In a stirring editorial in the New Scientist, University of Edinburgh mathematician Tom Leinster calls on the world's mathematicians to boycott working for the NSA, which describes itself as the "largest employer of mathematicians in the US" and which may the world's number one employer of mathematicians. Leinster suggests that mathematicians could refuse to work for the NSA, that university heads could refuse to grant professors leave to work at NSA or GCHQ, that national mathematical societies could refuse NSA job-posting ads, and even "expel members who work for agencies of mass surveillance."
At a bare minimum, we mathematicians should talk about this. Maybe we should go further. Eminent mathematician Alexander Beilinson of the University of Chicago has proposed that the American Mathematical Society sever all ties with the NSA, and that working for it or its partners should become "socially unacceptable" in the same way that working for the KGB became unacceptable to many in the Soviet Union.
Not everyone will agree, but it reminds us that we have both individual choices and collective power. Individuals can withdraw their labour. Heads of university departments can refuse staff leave to work for the NSA or GCHQ. National mathematical societies can stop publishing the agencies' job adverts, refuse their money, or even expel members who work for agencies of mass surveillance.
At the very least, we should acknowledge that these choices are ours to make. We are human beings first and mathematicians second, and if we do not like what the secret services are doing, we should not cooperate.
Maths spying: the quandary of working for the spooks [Tom Leinster/New Scientist]
(Image: ILGWU leaders address a crowded hall [Madison Square Garden?]. The banner above the podium reads: "On with the Strike -- On to Victory!", Kheel Center, CC-BY)
Two of the NSA’s mass surveillance programs revealed by Edward Snowden are Prism (which give the NSA “bulk data” access to the servers of Apple, Facebook, Google, Microsoft, Yahoo and others) and Upstream (through which the NSA taps the internet’s fiber optic backbones). Both are possible because of Section 702 of the Foreign Intelligence Surveillance […]
Bill Binney resigned from the NSA in October 2001, after 30 years with the agency where he was viewed as one of their best analysts: he quit because he believed that Bush-appointed leaders in the Agency had chosen to respond to the challenge of electronic communications by building out illegal, indiscriminate mass-surveillance programs that left […]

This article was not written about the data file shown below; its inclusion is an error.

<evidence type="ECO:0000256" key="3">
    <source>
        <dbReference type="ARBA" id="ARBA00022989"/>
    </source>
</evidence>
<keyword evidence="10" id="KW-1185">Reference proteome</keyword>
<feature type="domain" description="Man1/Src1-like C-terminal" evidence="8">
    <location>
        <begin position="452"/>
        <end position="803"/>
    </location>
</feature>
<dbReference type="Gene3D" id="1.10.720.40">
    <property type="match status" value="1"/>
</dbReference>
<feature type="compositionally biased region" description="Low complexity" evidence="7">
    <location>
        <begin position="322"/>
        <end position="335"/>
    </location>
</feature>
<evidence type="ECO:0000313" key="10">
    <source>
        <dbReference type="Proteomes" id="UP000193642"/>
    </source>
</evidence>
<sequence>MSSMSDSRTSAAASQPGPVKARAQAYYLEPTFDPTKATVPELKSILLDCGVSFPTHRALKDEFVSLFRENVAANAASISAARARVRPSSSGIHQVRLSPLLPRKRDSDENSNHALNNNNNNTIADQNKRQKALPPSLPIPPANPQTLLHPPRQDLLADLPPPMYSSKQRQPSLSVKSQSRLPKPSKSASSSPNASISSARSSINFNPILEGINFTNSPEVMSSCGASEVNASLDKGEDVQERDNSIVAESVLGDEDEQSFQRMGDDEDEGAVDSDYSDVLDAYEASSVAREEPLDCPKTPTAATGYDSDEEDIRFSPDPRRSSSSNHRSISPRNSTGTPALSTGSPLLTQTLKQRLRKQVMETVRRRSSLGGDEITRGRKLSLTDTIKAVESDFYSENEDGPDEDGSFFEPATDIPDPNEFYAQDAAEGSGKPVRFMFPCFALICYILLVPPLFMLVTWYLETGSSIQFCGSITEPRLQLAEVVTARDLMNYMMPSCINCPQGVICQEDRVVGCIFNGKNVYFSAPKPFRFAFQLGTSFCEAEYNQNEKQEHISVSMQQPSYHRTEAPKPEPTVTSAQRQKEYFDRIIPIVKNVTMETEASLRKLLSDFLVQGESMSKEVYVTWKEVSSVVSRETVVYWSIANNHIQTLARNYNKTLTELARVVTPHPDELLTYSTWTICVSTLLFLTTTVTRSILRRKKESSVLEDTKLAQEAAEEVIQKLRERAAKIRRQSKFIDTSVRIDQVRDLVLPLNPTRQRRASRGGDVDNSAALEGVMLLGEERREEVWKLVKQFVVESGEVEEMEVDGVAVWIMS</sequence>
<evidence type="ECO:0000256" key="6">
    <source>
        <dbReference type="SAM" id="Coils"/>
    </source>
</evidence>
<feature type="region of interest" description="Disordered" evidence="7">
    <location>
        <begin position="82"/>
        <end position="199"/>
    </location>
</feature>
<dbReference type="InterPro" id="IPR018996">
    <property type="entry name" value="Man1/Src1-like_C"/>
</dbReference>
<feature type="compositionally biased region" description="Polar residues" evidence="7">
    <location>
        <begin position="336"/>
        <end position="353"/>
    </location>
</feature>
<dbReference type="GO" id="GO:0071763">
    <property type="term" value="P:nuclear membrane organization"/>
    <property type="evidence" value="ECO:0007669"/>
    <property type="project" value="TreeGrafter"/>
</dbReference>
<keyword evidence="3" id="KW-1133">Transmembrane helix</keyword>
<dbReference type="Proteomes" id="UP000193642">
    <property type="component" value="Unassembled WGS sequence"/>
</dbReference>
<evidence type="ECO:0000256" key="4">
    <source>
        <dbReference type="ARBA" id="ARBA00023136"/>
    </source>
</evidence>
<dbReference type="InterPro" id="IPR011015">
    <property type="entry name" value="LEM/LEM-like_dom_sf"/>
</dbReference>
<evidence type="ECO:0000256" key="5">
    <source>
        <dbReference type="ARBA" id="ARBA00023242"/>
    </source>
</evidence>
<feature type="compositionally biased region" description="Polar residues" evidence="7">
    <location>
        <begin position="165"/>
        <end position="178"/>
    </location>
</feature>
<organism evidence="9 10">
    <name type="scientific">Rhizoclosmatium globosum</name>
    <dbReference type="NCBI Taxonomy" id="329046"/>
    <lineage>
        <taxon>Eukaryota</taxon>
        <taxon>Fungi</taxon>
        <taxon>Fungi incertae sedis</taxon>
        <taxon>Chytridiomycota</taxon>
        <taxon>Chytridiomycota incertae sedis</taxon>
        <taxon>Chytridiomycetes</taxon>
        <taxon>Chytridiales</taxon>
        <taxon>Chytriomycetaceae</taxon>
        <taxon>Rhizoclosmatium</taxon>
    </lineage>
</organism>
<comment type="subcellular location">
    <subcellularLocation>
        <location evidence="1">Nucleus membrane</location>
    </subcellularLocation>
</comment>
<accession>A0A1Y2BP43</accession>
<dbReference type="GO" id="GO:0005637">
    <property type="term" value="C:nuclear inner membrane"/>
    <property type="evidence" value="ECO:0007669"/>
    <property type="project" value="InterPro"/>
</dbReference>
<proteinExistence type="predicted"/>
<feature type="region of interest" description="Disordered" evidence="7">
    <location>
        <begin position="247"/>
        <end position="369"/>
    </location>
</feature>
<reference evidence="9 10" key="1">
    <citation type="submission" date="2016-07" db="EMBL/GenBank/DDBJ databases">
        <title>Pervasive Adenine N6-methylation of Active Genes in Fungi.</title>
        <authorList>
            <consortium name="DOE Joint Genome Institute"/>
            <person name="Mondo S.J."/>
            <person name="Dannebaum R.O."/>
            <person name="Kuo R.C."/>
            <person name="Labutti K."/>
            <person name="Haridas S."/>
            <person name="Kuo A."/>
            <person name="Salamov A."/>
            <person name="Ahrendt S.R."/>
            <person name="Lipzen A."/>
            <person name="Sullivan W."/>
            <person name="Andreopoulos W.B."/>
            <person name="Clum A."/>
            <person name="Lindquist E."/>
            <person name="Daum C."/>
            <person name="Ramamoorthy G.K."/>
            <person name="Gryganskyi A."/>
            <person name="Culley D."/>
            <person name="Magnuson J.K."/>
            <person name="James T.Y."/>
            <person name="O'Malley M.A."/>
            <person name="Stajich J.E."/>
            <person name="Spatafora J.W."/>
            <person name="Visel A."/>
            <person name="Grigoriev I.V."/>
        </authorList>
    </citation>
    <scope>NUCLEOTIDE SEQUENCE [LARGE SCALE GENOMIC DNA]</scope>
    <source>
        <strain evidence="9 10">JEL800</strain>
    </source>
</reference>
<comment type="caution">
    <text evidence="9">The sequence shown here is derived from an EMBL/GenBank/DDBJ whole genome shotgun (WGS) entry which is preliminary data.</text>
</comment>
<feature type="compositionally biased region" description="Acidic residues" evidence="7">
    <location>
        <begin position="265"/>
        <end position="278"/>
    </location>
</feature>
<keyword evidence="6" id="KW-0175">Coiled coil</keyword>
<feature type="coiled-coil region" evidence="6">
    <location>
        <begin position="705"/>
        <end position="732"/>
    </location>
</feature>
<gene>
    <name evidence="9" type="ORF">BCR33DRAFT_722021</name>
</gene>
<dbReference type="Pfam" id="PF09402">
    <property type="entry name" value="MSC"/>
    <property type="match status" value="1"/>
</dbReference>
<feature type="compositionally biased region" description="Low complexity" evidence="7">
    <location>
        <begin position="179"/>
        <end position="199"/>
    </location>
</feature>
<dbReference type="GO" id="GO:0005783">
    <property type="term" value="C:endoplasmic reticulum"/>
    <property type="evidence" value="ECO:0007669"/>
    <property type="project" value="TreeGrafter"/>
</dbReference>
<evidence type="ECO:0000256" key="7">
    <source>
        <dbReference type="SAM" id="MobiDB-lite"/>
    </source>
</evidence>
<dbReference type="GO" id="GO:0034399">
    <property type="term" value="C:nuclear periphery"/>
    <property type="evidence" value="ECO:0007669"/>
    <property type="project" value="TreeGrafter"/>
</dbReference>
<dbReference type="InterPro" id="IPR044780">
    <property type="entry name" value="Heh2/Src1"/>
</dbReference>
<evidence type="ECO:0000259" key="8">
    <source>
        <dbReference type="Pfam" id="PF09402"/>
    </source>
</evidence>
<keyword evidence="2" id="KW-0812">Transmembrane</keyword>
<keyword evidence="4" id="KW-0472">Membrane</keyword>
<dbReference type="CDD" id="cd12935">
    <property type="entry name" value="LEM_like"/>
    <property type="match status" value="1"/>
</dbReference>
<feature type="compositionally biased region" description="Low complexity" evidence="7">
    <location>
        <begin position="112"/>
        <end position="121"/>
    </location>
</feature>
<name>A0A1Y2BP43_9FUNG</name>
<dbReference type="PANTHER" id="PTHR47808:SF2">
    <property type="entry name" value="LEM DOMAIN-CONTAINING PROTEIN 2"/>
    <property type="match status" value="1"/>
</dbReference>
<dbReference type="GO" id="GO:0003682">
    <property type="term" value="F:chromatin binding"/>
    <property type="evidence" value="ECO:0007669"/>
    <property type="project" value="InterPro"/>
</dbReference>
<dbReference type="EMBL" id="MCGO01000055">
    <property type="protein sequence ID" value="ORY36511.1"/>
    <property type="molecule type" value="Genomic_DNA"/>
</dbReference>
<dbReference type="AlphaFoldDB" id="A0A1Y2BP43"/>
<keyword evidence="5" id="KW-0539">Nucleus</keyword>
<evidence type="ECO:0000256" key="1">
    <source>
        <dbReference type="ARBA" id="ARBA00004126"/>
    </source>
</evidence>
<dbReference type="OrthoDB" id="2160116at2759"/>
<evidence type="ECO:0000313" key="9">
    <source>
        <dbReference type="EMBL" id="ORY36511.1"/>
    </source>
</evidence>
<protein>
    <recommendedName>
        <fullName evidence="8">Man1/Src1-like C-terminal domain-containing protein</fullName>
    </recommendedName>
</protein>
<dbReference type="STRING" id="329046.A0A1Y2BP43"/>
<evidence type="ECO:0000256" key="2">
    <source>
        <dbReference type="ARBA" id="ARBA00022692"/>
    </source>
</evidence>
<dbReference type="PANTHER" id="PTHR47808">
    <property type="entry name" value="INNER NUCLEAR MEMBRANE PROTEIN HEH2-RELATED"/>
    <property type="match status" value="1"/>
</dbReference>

The new data-sharing rules enacted by the Obama administration will allow the NSA to lawfully share the unredacted, full take of its surveillance databases with sixteen other US government agencies — meaning that, for example, Trump’s door-to-door deportation squads could use that data to figure out who’s doors to break down, and his Muslim surveillance […]
What could be more fun than a slingshot that shoots tiny airplanes? A slingshot that shoots tiny glowing airplanes of course! These toy planes are outfitted with ultra-bright LEDs, so you can fly all night without losing them in the trees.Whether you are a regular-sized child, or an overgrown adult one, these light-up flyers offer […]
You know the drill. You go to the dentist and they ask you how often you floss. You lie through your teeth and say, “every day!” (Bonus points if you have some cilantro or chives stuck in your gums from lunch). You don’t want to keep up the charade any longer, but rubbing that tiny strand […]
The Raspberry Pi Foundation has done outstanding work packing a fully capable desktop computer into a package the size of a deck cards—especially one that only costs $35. But if you already have a working laptop, why should you care? Oh, how much you have to learn. Besides operating well as a compact digital media hub, […]